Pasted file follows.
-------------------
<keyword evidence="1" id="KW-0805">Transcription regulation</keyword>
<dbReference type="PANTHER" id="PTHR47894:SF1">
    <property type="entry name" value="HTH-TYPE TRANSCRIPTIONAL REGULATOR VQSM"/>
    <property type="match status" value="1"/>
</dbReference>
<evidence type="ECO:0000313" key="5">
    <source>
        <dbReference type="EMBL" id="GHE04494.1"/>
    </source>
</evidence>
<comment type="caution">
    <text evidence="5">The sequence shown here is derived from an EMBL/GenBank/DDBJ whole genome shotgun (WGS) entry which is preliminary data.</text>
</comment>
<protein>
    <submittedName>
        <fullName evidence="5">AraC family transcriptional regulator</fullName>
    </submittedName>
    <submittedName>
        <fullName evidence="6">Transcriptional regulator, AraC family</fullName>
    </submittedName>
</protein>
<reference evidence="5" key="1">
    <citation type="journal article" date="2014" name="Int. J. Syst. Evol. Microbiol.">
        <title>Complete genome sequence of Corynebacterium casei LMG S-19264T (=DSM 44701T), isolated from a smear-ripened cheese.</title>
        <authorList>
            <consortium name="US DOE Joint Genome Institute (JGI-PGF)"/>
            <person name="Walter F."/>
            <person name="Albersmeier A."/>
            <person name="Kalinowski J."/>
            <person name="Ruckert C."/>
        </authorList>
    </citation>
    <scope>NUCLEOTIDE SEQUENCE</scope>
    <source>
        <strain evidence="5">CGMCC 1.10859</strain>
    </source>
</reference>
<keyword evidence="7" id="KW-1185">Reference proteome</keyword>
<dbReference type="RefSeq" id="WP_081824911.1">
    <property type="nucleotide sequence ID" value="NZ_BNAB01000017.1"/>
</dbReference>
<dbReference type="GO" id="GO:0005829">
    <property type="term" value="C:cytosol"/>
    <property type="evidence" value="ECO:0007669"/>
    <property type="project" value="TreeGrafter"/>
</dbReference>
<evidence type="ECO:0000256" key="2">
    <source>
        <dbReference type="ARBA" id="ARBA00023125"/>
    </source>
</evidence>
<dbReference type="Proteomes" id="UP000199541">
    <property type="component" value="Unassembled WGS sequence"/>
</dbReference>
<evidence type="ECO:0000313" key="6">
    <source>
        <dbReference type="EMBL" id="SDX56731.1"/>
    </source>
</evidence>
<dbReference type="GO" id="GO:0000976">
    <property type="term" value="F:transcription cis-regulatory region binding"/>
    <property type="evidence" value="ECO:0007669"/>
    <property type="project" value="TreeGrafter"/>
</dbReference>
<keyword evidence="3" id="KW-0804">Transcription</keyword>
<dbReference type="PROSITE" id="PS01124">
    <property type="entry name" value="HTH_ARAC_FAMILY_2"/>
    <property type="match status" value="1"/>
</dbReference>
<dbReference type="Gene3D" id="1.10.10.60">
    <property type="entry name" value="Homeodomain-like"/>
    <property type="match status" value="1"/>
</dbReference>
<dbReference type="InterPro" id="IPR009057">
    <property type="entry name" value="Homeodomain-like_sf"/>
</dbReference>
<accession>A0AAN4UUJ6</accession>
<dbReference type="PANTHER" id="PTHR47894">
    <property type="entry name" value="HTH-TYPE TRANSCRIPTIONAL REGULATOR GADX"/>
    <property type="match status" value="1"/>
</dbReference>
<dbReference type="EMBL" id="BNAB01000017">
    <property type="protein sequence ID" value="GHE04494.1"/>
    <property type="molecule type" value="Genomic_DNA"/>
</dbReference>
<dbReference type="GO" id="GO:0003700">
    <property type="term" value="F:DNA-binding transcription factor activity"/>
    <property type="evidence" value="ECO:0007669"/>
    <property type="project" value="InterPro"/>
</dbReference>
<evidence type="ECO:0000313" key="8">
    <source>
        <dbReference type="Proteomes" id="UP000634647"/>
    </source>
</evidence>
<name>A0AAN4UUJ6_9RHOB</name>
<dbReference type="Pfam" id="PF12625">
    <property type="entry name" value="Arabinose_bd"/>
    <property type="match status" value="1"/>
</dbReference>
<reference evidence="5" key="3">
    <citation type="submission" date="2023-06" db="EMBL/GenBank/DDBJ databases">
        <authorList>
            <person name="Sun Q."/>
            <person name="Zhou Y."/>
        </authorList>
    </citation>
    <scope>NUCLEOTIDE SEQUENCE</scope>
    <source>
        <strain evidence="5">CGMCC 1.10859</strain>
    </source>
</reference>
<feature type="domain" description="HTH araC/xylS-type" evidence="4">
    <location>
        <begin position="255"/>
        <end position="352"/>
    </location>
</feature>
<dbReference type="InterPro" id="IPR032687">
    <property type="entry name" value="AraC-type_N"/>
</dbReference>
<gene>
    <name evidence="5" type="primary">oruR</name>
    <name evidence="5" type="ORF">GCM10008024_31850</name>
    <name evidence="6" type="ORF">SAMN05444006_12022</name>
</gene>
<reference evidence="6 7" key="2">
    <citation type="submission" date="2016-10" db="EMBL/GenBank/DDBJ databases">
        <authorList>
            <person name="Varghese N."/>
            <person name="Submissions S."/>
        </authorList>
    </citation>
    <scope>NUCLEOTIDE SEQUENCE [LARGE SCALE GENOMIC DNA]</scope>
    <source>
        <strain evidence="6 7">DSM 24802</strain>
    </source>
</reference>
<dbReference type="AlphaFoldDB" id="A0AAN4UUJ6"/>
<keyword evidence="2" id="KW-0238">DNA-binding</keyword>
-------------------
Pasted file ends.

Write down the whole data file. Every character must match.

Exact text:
<keyword evidence="1" id="KW-0805">Transcription regulation</keyword>
<dbReference type="PANTHER" id="PTHR47894:SF1">
    <property type="entry name" value="HTH-TYPE TRANSCRIPTIONAL REGULATOR VQSM"/>
    <property type="match status" value="1"/>
</dbReference>
<evidence type="ECO:0000313" key="5">
    <source>
        <dbReference type="EMBL" id="GHE04494.1"/>
    </source>
</evidence>
<comment type="caution">
    <text evidence="5">The sequence shown here is derived from an EMBL/GenBank/DDBJ whole genome shotgun (WGS) entry which is preliminary data.</text>
</comment>
<protein>
    <submittedName>
        <fullName evidence="5">AraC family transcriptional regulator</fullName>
    </submittedName>
    <submittedName>
        <fullName evidence="6">Transcriptional regulator, AraC family</fullName>
    </submittedName>
</protein>
<reference evidence="5" key="1">
    <citation type="journal article" date="2014" name="Int. J. Syst. Evol. Microbiol.">
        <title>Complete genome sequence of Corynebacterium casei LMG S-19264T (=DSM 44701T), isolated from a smear-ripened cheese.</title>
        <authorList>
            <consortium name="US DOE Joint Genome Institute (JGI-PGF)"/>
            <person name="Walter F."/>
            <person name="Albersmeier A."/>
            <person name="Kalinowski J."/>
            <person name="Ruckert C."/>
        </authorList>
    </citation>
    <scope>NUCLEOTIDE SEQUENCE</scope>
    <source>
        <strain evidence="5">CGMCC 1.10859</strain>
    </source>
</reference>
<keyword evidence="7" id="KW-1185">Reference proteome</keyword>
<dbReference type="RefSeq" id="WP_081824911.1">
    <property type="nucleotide sequence ID" value="NZ_BNAB01000017.1"/>
</dbReference>
<dbReference type="GO" id="GO:0005829">
    <property type="term" value="C:cytosol"/>
    <property type="evidence" value="ECO:0007669"/>
    <property type="project" value="TreeGrafter"/>
</dbReference>
<evidence type="ECO:0000256" key="2">
    <source>
        <dbReference type="ARBA" id="ARBA00023125"/>
    </source>
</evidence>
<dbReference type="Proteomes" id="UP000199541">
    <property type="component" value="Unassembled WGS sequence"/>
</dbReference>
<evidence type="ECO:0000313" key="6">
    <source>
        <dbReference type="EMBL" id="SDX56731.1"/>
    </source>
</evidence>
<dbReference type="GO" id="GO:0000976">
    <property type="term" value="F:transcription cis-regulatory region binding"/>
    <property type="evidence" value="ECO:0007669"/>
    <property type="project" value="TreeGrafter"/>
</dbReference>
<keyword evidence="3" id="KW-0804">Transcription</keyword>
<dbReference type="PROSITE" id="PS01124">
    <property type="entry name" value="HTH_ARAC_FAMILY_2"/>
    <property type="match status" value="1"/>
</dbReference>
<dbReference type="Gene3D" id="1.10.10.60">
    <property type="entry name" value="Homeodomain-like"/>
    <property type="match status" value="1"/>
</dbReference>
<dbReference type="InterPro" id="IPR009057">
    <property type="entry name" value="Homeodomain-like_sf"/>
</dbReference>
<accession>A0AAN4UUJ6</accession>
<dbReference type="PANTHER" id="PTHR47894">
    <property type="entry name" value="HTH-TYPE TRANSCRIPTIONAL REGULATOR GADX"/>
    <property type="match status" value="1"/>
</dbReference>
<dbReference type="EMBL" id="BNAB01000017">
    <property type="protein sequence ID" value="GHE04494.1"/>
    <property type="molecule type" value="Genomic_DNA"/>
</dbReference>
<dbReference type="GO" id="GO:0003700">
    <property type="term" value="F:DNA-binding transcription factor activity"/>
    <property type="evidence" value="ECO:0007669"/>
    <property type="project" value="InterPro"/>
</dbReference>
<evidence type="ECO:0000313" key="8">
    <source>
        <dbReference type="Proteomes" id="UP000634647"/>
    </source>
</evidence>
<name>A0AAN4UUJ6_9RHOB</name>
<dbReference type="Pfam" id="PF12625">
    <property type="entry name" value="Arabinose_bd"/>
    <property type="match status" value="1"/>
</dbReference>
<reference evidence="5" key="3">
    <citation type="submission" date="2023-06" db="EMBL/GenBank/DDBJ databases">
        <authorList>
            <person name="Sun Q."/>
            <person name="Zhou Y."/>
        </authorList>
    </citation>
    <scope>NUCLEOTIDE SEQUENCE</scope>
    <source>
        <strain evidence="5">CGMCC 1.10859</strain>
    </source>
</reference>
<feature type="domain" description="HTH araC/xylS-type" evidence="4">
    <location>
        <begin position="255"/>
        <end position="352"/>
    </location>
</feature>
<dbReference type="InterPro" id="IPR032687">
    <property type="entry name" value="AraC-type_N"/>
</dbReference>
<gene>
    <name evidence="5" type="primary">oruR</name>
    <name evidence="5" type="ORF">GCM10008024_31850</name>
    <name evidence="6" type="ORF">SAMN05444006_12022</name>
</gene>
<reference evidence="6 7" key="2">
    <citation type="submission" date="2016-10" db="EMBL/GenBank/DDBJ databases">
        <authorList>
            <person name="Varghese N."/>
            <person name="Submissions S."/>
        </authorList>
    </citation>
    <scope>NUCLEOTIDE SEQUENCE [LARGE SCALE GENOMIC DNA]</scope>
    <source>
        <strain evidence="6 7">DSM 24802</strain>
    </source>
</reference>
<dbReference type="AlphaFoldDB" id="A0AAN4UUJ6"/>
<keyword evidence="2" id="KW-0238">DNA-binding</keyword>